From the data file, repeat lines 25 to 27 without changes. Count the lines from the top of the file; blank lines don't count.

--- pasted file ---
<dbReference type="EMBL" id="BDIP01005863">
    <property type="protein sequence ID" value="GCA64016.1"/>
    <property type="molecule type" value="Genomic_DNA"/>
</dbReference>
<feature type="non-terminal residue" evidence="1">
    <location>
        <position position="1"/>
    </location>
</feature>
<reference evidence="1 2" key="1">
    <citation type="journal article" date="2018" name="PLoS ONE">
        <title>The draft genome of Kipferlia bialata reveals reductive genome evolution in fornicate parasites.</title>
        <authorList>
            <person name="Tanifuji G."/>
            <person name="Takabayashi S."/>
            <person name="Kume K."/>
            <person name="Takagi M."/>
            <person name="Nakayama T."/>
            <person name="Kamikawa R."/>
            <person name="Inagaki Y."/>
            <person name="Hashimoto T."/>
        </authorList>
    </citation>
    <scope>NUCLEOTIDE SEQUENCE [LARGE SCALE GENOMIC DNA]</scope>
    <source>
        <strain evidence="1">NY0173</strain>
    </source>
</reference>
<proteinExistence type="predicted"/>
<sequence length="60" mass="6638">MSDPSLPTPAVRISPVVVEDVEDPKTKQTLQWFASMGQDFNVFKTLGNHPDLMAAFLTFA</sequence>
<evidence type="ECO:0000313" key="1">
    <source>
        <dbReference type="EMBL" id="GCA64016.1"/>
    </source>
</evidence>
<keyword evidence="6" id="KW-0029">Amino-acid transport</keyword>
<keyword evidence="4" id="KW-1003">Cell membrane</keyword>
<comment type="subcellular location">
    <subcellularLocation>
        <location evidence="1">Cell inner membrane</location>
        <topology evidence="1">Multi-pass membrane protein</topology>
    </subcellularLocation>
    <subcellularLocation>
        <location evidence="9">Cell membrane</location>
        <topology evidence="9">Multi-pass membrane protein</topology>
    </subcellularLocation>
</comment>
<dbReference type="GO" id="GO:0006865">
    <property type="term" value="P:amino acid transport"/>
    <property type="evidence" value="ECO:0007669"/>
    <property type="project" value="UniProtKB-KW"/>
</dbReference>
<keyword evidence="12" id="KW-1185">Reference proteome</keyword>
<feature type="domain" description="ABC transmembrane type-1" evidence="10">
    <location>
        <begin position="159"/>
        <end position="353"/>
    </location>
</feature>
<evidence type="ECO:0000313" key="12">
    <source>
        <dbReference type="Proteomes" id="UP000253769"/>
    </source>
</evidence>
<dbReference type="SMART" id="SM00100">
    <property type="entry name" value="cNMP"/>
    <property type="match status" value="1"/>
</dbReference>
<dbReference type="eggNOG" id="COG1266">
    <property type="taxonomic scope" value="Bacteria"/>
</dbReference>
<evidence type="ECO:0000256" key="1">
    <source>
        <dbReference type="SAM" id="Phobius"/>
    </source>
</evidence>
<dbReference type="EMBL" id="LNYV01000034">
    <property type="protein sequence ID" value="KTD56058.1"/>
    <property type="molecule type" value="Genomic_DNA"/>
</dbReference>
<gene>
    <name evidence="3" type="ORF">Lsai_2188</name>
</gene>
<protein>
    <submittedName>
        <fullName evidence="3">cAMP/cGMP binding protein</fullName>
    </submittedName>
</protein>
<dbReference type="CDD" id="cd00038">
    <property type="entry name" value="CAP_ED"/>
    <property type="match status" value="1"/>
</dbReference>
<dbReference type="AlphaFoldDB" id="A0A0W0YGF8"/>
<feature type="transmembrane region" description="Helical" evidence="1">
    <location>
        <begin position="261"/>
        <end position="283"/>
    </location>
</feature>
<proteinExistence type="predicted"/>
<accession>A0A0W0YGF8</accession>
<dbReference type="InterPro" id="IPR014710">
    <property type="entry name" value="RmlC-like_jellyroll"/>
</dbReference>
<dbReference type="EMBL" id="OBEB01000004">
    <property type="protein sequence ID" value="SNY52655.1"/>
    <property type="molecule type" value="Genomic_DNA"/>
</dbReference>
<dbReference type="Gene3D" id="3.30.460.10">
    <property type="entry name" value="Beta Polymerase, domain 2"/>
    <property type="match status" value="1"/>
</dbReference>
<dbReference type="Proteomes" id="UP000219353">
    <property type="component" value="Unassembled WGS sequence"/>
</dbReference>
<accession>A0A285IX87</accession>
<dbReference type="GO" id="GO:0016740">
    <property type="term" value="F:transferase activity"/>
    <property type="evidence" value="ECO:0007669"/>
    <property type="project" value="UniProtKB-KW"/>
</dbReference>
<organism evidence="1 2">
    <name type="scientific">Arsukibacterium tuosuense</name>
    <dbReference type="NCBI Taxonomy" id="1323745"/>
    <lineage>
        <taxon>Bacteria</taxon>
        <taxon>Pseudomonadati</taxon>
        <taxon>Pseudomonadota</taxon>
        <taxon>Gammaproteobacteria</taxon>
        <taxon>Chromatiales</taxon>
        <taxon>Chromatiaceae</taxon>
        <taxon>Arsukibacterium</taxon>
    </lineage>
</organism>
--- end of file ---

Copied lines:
    <source>
        <strain evidence="1">NY0173</strain>
    </source>